While the aquatic elephant-eared mushrooms are non-poisonous, the land-dwelling ones of this species are highly poisonous and should be avoided.
They have large hats and come in a range of interesting colors. This is why elephant-eared mushrooms have managed to attract the attention of mushroom hunters and are becoming increasingly popular.
Is There a Poisonous Mushroom That Looks Like a Brain?
The False Morel genus of Gyromitras species, is the only poisonous species that is said to look like a brain. However, the Cauilfolower mushroom should be cooked before eating to remove its low-level toxins.
It is very difficult to distinguish a False morel from a true morel, which is not poisonous. Even expert mushroom hunters sometimes accidentally collect false morels on their true morel hunts.
False morels are usually darker in color and have drooping hats. True morels, on the other hand, are lighter in color and their hats are attached to the body.
What Are The Symptoms Of Eating Gyromitras?
The symptoms of eating a Gyromitra are:
- Severe headaches
- Stomach cramps
Following these symptoms, lung inflammation and kidney dysfunction can be detected if not treated.
What do Gyromitras Taste Like?
Gyromitras have a sticky fruity scent and an earthy cedar-like flavor. Although Gyromitras taste and smell similar to True morels, they should never be confused with each other.
True morels (Morchella) are non-poisonous and edible, while Gyromitras can be quite poisonous and deadly.
How Can you Tell the Difference Between Gyromitras And Morchellas?
Morchella (True Morels) are edible and have a world-famous flavor. Although Gyromitras and Morchellas are very similar in appearance, they have some features that distinguish them from each other.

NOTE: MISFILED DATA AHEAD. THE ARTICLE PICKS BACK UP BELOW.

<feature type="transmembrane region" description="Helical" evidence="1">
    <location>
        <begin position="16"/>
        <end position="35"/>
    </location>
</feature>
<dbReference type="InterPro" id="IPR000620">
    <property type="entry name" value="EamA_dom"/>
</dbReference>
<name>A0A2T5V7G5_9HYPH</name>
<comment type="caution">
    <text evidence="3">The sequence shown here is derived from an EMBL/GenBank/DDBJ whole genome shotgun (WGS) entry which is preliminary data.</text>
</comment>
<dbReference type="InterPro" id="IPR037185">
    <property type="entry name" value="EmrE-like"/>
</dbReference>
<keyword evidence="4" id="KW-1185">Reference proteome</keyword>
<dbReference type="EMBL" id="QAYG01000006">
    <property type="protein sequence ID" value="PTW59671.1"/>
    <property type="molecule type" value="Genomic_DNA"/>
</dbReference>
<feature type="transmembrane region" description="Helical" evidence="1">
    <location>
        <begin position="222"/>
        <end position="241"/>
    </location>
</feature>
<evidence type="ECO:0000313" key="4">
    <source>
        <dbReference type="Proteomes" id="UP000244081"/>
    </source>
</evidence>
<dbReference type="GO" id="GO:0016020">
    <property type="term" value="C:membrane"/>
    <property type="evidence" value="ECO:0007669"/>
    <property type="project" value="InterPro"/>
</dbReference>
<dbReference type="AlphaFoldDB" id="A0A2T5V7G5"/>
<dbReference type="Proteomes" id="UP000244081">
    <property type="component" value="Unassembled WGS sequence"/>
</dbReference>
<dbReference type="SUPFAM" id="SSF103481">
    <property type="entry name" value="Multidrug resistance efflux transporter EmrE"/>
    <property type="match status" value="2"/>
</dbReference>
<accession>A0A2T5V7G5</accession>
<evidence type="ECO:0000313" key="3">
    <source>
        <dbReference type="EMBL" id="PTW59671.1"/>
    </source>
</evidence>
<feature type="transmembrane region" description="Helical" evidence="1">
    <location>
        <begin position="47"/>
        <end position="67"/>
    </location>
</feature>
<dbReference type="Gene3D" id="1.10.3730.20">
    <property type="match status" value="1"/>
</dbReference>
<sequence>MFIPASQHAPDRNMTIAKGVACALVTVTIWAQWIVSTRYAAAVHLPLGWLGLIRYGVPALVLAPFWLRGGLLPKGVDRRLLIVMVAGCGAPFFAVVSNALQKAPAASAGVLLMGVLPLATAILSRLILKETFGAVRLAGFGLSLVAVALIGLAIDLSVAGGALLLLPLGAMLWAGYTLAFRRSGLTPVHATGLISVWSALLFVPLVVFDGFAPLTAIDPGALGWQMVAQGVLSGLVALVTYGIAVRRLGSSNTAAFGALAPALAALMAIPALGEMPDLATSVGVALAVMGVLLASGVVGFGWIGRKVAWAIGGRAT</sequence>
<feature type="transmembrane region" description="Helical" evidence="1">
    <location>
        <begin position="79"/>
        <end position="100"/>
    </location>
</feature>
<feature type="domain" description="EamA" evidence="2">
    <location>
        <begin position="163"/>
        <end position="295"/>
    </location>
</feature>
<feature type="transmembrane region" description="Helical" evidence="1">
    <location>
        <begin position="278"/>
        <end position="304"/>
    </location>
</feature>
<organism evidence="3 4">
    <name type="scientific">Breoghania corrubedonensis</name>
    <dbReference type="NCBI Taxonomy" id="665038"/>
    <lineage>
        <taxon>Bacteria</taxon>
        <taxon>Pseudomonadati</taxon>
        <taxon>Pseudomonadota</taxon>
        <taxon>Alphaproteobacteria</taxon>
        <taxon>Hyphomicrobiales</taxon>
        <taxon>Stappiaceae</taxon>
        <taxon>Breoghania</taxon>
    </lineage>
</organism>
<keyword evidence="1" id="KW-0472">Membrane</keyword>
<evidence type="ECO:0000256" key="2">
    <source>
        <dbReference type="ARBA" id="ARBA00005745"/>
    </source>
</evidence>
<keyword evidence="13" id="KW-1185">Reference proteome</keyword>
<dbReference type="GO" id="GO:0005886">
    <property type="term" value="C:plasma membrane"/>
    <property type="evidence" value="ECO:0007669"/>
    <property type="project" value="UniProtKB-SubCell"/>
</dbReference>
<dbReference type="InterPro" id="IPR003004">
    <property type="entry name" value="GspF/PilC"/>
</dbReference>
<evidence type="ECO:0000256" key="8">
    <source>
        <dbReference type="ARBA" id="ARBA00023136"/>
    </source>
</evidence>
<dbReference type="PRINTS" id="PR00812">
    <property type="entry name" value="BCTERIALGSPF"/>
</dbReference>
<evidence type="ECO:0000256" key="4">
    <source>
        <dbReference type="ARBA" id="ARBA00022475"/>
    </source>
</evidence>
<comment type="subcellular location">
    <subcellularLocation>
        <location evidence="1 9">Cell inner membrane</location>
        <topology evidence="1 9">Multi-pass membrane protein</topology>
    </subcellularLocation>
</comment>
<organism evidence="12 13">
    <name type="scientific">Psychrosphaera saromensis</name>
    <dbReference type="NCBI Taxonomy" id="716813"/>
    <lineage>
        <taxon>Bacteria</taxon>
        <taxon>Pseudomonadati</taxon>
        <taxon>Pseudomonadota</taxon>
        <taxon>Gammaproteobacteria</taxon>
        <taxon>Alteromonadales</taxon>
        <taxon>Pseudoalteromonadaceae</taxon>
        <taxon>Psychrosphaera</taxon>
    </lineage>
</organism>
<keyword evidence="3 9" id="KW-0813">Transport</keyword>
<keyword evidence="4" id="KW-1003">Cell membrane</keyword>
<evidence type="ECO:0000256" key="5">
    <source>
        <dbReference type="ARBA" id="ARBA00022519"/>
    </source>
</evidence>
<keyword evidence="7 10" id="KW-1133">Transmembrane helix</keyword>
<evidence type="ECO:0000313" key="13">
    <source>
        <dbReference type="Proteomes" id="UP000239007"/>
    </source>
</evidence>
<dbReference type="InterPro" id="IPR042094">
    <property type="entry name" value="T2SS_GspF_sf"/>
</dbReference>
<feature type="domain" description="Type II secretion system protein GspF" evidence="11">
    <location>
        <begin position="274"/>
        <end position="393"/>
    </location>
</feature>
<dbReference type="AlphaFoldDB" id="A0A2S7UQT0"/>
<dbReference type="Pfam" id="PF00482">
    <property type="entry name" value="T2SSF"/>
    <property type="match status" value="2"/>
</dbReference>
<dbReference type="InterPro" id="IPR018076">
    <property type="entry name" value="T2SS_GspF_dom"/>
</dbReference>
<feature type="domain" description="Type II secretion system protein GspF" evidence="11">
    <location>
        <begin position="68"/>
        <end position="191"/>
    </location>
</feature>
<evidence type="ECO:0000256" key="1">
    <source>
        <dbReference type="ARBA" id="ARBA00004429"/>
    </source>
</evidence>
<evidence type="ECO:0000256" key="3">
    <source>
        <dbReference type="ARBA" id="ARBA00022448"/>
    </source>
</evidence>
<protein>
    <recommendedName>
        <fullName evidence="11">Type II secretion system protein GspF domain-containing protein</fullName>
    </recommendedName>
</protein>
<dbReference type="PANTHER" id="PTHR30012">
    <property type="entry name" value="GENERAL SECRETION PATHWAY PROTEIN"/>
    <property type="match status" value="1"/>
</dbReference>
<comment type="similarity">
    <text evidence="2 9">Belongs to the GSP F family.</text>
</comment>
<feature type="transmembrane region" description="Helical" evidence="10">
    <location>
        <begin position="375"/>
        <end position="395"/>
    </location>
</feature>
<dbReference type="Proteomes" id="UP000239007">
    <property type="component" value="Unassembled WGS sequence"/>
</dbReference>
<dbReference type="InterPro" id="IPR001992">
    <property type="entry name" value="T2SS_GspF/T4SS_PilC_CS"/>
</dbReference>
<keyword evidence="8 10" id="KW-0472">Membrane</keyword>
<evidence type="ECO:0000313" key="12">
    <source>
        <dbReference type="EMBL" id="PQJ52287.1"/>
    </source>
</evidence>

The hats of Morchellas seem to hang onto their bodies, while the hats of Gyromitras appear drooping downwards and are detached from the body. In addition, Gyromitras are stockier and flatter, while Morchellas are longer and thinner.
Are Gyromitras Poisonous to Touch?
Gyromitras will not cause you poisoning when touched. However, it is recommended to use a plastic glove while touching it, just in case, or wash your hands immediately afterward.
Some of the poisonous mushrooms can enter your system via various wounds on the skin. They can also enter your system if you touch your eyes or nose with poison left on your hands.
Are Gyromitras Hollow?
Most of the Gyromitra mushrooms are filled with white silky fibers. But among them, some species may be hollow.
Morchellas are always hollow. When you cut a real morel in half, you can easily observe that it is empty.
In Gyromitras, the situation is completely opposite. When you divide the Gyromitras in two, you will find a fiber of white hairs in them that are cottony to touch. But beware that some may be hollow when opened.
Hi, I’m John Stephens, chief editor and writer for Totalgardener.com. I’ve been gardening and raising animals for over 15 years starting with a small backyard plot in Northern Virginia where I grew corn, potatoes, squash, and using a high mulch technique called the Ruth Stout Method. I also raised ducks and small mammals for meat and eggs in a movable pen similar to the ones used by Joel Salatin. I later moved to Colorado where I experimented with growing greens using aquaponics inside. I eventually added a microgreens setup and home sprouting operation. I’m excited to share everything I’ve learned plus more from the other local gardening and animal raising experts I know.